According to Mishnah Sotah 9:9, this ritual was abolished toward the end of the Second Temple period. [That mishnah attributes the suspension of the ritual to Rabbi Yohanan ben Zakkai, who acted in light of a proliferation in adultery during that era. He cited the prophet Hosea to explain why it was no longer meaningful to accuse wives of unfaithfulness in an atmosphere of widespread dissipation: “I will not punish their daughters for fornicating / Nor their daughters-in-law for committing adultery; / For they themselves turn aside with whores / And sacrifice with prostitutes, / And a people that is without sense must stumble” (4:14). – Ed.] The Rabbis viewed the errant wife was a metaphor for the entire Jewish people, whose betrayal of God and divine commandments was understood to have led to the destruction of the Second Temple in 70 C.E.
From “Mishkan T’filah / A Reform Siddur”:
FOR OUR COUNTRY p.516
THUS SAYS ADONAI, This is what I desire: to unlock the fetters of wickedness, and untie the cords of lawlessness; to let the oppressed go free, to break off every yoke. Share your bread with the hungry, and take the wretched poor into your home. When you see the naked, give clothing, and do not ignore your own kin.
O GUARDIAN of life and liberty, may our nation always merit Your protection. Teach us to give thanks for what we have by sharing it with those who are in need. Keep our eyes open to the wonders of creation, and alert to the care of the earth. May we never be lazy in the work of peace; may we honor those who have [served, suffered or] died in defense of our ideals. Grant our leaders wisdom and forbearance. May they govern with justice and compassion. Help us all to appreciate one another, and to respect the many ways that we may serve You. May our homes be safe from affliction and strife, and our country be sound in body and spirit. Amen.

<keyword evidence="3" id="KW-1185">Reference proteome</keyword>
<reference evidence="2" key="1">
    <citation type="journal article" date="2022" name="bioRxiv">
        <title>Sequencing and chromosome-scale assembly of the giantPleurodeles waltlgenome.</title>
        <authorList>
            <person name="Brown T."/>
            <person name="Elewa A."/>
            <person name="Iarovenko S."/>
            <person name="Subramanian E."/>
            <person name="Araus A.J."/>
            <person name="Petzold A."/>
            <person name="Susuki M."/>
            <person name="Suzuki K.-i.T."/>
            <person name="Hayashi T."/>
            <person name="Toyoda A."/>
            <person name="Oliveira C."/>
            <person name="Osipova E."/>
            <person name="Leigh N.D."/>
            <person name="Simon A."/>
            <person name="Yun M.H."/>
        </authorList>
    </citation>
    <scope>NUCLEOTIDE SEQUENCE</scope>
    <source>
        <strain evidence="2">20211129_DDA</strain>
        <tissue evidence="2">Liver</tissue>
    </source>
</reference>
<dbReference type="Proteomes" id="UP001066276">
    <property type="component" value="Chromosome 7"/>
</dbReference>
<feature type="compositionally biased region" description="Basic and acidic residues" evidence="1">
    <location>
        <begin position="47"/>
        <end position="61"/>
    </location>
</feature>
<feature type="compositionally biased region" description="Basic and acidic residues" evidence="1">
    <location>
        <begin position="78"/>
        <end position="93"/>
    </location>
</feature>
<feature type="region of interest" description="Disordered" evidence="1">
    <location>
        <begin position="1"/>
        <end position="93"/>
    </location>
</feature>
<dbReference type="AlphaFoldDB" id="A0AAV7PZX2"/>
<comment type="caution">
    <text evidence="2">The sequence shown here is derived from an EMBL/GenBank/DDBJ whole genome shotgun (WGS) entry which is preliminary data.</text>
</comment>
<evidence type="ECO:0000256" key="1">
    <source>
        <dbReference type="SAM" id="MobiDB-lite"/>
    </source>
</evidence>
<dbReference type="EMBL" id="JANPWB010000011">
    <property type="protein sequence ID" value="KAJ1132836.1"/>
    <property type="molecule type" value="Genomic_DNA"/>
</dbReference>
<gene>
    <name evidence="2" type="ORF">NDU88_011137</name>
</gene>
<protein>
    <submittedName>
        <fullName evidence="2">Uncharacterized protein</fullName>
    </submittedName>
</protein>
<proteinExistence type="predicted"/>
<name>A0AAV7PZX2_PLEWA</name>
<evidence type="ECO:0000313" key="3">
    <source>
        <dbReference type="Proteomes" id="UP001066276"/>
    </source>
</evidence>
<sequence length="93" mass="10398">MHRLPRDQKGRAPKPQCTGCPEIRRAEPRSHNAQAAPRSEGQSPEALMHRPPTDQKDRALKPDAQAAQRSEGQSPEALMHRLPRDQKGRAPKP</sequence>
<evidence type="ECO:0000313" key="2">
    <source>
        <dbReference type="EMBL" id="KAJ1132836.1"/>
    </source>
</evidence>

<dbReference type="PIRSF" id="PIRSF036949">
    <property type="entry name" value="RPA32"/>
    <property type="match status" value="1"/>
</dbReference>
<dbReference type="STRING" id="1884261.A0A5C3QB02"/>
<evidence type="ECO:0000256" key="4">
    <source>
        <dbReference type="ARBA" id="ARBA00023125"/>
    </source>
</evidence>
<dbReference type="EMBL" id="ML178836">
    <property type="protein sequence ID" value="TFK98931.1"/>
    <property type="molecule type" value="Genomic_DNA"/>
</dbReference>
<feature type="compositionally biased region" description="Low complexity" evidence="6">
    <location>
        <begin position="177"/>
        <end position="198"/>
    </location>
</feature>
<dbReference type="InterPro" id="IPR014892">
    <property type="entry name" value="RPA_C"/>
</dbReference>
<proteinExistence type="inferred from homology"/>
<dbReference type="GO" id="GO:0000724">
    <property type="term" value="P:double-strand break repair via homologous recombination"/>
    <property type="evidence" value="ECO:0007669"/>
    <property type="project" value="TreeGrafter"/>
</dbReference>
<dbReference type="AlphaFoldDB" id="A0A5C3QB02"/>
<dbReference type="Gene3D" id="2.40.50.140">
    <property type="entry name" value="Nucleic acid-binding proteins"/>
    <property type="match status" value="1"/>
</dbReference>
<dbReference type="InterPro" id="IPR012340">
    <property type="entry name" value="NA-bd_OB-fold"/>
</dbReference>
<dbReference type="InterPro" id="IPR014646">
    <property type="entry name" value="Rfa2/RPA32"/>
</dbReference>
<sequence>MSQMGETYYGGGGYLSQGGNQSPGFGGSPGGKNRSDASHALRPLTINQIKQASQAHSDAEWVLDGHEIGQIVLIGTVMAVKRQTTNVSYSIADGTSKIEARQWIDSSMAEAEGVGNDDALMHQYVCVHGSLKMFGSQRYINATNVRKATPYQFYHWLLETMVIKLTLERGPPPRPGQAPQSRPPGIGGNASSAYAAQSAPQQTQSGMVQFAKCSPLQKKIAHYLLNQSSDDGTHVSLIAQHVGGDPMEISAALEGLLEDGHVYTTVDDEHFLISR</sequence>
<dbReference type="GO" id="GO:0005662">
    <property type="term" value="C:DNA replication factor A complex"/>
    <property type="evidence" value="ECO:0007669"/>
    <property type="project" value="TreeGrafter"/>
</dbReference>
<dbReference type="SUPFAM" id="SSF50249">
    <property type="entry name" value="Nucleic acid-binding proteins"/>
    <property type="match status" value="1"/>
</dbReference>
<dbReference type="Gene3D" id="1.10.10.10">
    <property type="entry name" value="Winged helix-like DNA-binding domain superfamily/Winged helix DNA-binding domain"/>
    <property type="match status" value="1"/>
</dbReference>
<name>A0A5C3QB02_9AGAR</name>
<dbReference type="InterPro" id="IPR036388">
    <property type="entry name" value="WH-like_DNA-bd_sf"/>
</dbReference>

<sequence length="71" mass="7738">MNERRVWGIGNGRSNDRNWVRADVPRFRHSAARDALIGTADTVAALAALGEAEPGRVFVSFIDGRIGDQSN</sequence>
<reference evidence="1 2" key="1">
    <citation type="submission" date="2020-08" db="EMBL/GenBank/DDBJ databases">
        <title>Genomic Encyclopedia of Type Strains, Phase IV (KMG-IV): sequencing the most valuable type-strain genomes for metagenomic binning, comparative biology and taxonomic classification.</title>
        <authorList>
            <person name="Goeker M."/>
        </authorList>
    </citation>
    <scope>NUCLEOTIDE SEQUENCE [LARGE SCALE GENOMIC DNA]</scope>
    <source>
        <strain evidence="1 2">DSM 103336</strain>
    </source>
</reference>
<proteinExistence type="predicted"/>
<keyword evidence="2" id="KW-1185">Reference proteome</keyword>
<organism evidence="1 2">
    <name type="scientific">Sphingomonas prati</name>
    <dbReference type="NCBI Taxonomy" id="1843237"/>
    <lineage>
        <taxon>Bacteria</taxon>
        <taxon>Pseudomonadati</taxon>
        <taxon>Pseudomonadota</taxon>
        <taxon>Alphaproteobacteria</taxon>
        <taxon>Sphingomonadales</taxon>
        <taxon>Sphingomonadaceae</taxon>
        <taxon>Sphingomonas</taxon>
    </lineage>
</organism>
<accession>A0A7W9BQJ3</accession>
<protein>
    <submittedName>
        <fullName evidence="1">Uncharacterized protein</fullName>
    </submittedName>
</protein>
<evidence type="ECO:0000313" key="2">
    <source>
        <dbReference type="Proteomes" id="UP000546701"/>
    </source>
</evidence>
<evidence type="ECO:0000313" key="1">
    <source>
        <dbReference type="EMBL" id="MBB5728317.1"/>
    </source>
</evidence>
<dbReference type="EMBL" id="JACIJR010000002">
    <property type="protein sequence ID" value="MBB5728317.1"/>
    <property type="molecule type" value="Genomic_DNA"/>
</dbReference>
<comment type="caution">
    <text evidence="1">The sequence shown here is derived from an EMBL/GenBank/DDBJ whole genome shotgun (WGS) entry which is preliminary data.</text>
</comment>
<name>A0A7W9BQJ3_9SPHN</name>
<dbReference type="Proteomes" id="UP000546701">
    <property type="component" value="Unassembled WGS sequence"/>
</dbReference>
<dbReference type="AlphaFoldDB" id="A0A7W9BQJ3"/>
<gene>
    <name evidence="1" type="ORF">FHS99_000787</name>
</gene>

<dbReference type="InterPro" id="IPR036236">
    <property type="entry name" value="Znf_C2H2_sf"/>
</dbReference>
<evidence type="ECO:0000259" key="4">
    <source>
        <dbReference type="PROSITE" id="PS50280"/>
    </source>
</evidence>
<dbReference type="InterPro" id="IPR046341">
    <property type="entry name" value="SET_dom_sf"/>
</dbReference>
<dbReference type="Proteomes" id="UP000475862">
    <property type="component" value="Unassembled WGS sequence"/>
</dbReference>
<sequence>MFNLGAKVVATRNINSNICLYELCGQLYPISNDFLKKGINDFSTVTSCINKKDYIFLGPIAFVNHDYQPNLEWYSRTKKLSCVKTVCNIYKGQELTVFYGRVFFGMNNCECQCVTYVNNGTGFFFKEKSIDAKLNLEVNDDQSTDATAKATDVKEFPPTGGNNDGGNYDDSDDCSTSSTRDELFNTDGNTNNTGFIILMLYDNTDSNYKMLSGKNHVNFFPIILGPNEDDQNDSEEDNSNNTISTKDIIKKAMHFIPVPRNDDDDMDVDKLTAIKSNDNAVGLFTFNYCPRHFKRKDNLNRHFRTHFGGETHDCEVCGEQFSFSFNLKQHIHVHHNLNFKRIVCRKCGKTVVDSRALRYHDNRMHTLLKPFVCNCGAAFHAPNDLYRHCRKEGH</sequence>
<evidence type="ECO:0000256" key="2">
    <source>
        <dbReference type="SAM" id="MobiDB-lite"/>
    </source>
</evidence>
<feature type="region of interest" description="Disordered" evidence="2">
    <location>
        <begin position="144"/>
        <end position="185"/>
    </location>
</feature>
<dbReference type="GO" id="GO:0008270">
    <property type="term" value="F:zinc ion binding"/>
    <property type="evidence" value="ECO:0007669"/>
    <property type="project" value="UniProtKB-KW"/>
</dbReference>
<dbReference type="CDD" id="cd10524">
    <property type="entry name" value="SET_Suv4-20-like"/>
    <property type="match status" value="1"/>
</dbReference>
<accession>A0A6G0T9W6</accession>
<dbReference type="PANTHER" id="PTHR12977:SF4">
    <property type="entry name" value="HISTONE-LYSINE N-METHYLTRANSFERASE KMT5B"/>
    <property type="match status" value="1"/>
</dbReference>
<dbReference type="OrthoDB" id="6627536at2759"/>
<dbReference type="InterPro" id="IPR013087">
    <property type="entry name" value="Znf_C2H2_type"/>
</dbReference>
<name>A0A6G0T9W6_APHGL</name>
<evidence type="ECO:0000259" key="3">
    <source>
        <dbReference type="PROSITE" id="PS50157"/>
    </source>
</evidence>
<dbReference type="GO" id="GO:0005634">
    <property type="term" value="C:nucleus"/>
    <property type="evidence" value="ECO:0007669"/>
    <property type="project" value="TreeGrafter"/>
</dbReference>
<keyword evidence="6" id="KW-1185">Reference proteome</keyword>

We recite MI SHEBËRACH for the victims of abuse, brutality, conflicts, fear, natural disasters, pandemics, tragedies, violence of all kinds especially directed at individuals and specific communities including us, and war; for all those at home alone or lonely; for all those in need of physical, emotional, and mental healing. “R’fuah sh’lëmah” – a complete recovery!
We say KADDISH YATOM for those of our friends and families who have died and been buried this last week; those in the period of Sh’loshim (30 days since burial); those who have died in the last year; and those whose Yahrzeits/Anyos occur at this time; as well as the victims of brutality, conflict, disease, natural disasters, pandemics, tragedies, violence of all kinds, and war.
This coming week, 7 Sivan through 13 Sivan, we lovingly remember:
Those victims of the Sho’ah (Holocaust) who died at this time of year.
“ZICHRONAM LIV’RACHAH” – MAY THEIR MEMORIES BE FOR BLESSING.
TORAH STUDY AND SHAZOOM
We will meet as usual at the regular times for Torah Study and Shazoom this evening, Friday, May 26, 2023. We will discuss Haftarah Judges 13:2-12.
Zoom regularly updates its security and performance features. Making sure you have the latest version of Zoom, please join us online this Friday evening with wine/grape juice for Kiddush and Challah for Motzi.
Topic: Torah Study – Haftarah Naso I: Judges 13:2-12
Time: May 26, 2023 06:00 PM Arizona
Shazoom – Erev Shabbat Service
Time: May 26, 2023 07:30 PM Arizona
To join Torah Study and/or Shazoom click on the following link [you may need to copy it into your browser]: https://us02web.zoom.us/j/72510500854?pwd=Z3VQZWF4U1BBZytNYmh3aHFTWkFDZz09
Meeting ID: 725 1050 0854
Hint: The last character of the password is the number zero.
Shabbat Shalom – Buen Shabbat – Gut Shabbos!
PS – About the Book of Judges:
From Jewish Encyclopedia
Timelines from Wikipedia